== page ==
Not long ago, I was pondering the correlation between aches and pains, and weather. While I don’t have any further data or revalations to add to that post, I figured I’d explain a bit more about why my back hurts like hell at times… You see, back when I was 18, my friend called me up and asked “Hang Gliding or Parachuting?”
It didn’t take too long to figure that one out. Hang gliding is insane crazy dangerous, where you risk your life hanging from a bunch of aluminum tubes and nylon. Whereas with parachuting, your life hangs from nylon and rope. When you crash with a hang glider, you risk impaling yourself on aluminum tubes. When you crash with a parachute, there’s nothing to impale yourself on (other than stuff on the ground.) And finally, if you go parachuting, at least you have a parachute!
So we went to the Parachute School of Toronto – conveniently located some 100+ miles away from Toronto. There, we spent about 6 hours in class. Half of it learning theory, the other half jumping out of wood mockup planes, off of wood mockup platforms, and hanging from mockup parachutes. Learning how to jump, how to land, and what to do if your ‘chute opens into a blob of knots and laundry. At the end of the day though… we were strapped into a surplus army parachute, flown up to 3000 feet above ground in a plane that was held together with duct-tape and prayers, and instructed to jump out a big hole in the plane’s wall.
The adrenaline rush lasted three whole days. Nothing can compare to the sensation of falling for 3 or 4 seconds before the chute opens… in 3 or 4 seconds you can fall almost 300 feet – the height of a 30 story building. Then the chute opens and you are hanging there, in silence. Look down and see your boots, and then a half mile of air. It is simply incredible.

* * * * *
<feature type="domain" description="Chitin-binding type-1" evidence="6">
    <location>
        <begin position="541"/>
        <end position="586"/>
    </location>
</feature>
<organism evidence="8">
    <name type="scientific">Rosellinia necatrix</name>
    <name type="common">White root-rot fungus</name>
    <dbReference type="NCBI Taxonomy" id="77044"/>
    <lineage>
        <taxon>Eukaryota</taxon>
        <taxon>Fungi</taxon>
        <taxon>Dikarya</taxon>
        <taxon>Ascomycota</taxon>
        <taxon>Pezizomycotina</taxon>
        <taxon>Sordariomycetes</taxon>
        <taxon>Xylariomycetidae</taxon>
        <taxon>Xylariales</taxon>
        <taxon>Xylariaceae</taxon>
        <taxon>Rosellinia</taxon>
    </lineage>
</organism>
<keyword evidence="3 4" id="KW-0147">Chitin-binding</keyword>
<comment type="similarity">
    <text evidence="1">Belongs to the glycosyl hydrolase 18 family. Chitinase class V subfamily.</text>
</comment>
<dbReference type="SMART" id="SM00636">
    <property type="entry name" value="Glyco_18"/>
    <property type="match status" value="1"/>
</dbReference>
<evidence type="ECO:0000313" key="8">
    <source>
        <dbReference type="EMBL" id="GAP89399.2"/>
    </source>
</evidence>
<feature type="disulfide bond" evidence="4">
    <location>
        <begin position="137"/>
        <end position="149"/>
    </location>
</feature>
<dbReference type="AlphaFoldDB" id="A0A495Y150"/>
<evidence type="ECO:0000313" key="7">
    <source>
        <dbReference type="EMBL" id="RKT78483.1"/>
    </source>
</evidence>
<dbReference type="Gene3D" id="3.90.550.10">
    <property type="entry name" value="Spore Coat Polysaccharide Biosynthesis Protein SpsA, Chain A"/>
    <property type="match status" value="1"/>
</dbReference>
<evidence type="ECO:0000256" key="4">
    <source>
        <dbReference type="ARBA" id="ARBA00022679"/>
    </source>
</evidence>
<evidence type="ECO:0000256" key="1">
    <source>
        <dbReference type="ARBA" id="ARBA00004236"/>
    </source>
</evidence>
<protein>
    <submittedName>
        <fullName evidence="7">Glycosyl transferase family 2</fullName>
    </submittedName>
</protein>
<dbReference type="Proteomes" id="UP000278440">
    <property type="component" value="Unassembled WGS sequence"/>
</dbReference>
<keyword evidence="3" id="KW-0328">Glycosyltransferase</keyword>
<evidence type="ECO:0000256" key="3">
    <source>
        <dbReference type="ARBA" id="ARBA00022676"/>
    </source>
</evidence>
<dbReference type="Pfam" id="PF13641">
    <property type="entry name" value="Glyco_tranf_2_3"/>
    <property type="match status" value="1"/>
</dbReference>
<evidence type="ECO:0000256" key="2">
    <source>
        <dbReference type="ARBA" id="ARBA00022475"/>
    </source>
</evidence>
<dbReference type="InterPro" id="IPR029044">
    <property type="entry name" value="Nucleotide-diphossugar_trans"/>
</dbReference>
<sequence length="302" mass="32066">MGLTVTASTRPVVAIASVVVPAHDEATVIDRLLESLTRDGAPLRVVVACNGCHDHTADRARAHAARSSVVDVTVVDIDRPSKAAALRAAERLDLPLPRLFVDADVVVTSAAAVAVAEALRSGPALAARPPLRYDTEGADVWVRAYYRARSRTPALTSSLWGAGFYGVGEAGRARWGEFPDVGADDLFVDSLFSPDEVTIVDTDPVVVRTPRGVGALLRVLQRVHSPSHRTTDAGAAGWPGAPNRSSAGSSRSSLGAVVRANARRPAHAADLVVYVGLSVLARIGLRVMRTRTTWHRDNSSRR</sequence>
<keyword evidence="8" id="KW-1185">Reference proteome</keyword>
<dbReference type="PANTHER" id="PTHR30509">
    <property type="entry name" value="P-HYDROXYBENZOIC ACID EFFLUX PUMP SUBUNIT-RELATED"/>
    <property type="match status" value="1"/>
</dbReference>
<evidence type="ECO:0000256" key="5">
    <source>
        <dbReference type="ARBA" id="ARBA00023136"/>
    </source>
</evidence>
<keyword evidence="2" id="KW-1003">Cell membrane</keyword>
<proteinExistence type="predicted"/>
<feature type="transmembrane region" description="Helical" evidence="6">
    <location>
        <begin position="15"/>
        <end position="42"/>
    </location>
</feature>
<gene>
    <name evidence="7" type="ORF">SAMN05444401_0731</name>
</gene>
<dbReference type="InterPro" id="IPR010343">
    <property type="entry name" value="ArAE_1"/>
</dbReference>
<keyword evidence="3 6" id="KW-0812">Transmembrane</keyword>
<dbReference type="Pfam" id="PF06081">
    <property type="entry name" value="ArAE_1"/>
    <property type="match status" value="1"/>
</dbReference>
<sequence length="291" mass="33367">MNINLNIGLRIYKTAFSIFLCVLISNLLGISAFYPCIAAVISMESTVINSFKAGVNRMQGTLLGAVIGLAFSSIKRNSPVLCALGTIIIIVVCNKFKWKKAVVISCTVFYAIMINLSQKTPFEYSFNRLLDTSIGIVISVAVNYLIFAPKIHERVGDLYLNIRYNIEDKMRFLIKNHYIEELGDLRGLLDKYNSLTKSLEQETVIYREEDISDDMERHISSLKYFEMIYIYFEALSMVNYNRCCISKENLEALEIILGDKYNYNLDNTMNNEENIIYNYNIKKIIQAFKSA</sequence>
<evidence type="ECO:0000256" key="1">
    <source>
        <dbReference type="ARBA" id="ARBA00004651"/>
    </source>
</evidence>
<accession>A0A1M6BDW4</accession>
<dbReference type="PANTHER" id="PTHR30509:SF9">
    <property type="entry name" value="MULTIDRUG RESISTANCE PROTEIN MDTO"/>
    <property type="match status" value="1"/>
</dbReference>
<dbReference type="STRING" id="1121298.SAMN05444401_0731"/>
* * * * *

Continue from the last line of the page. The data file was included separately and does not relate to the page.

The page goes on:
So, we both survived our first jump. We signed on for a year’s membership, and were up there at the drop zone almost every weekend. (We rarely actually jumped, but it’s a heck of a great place to party in the evenings!)
We did jump more of course, when the weather was just right and all. Maybe once every other month. It was still a blast, a huge thrill that you have to experience – I mean literally, I think everyone should jump at least once in their lives.
Finally, after some time, I had my 5th jump. It never got routine, every time was a blast. However, this fifth time, I had a bad landing. Did something to my back, hurt like hell. I tried to walk it off, ignore it, etc. but it continued to hurt like hell for the next few weeks. Finally I went to see a chiropractor. He checked me out and did a few X-rays. Appearantly, and much to my surprise, I had broken my back. Specifically, a compression fracture of one of my lower vertebrae. Aside from the pain, it wasn’t actually crippling or anything. Regular visits with the chiropractor helped and after a few years it felt ok. And we moved so I stopped seeing him, and eventually forgot all about it.
Fast-wind till last July, when I was suddenly stricken with crippling pains in my lower back. After a month, I finally went to see my doctor. She had more X-rays done, and when the results came back, they told me I had arthritis in my spine. Spinal arthritis? I’d never even heard of this crap. And I’m not even 40 yet, I’m too young for arthritis! How the hell could I have spinal arthritis? Eventually I remembered the parachuting, and that last jump.
Who’d have ever thought that a broken back could have repercussions?!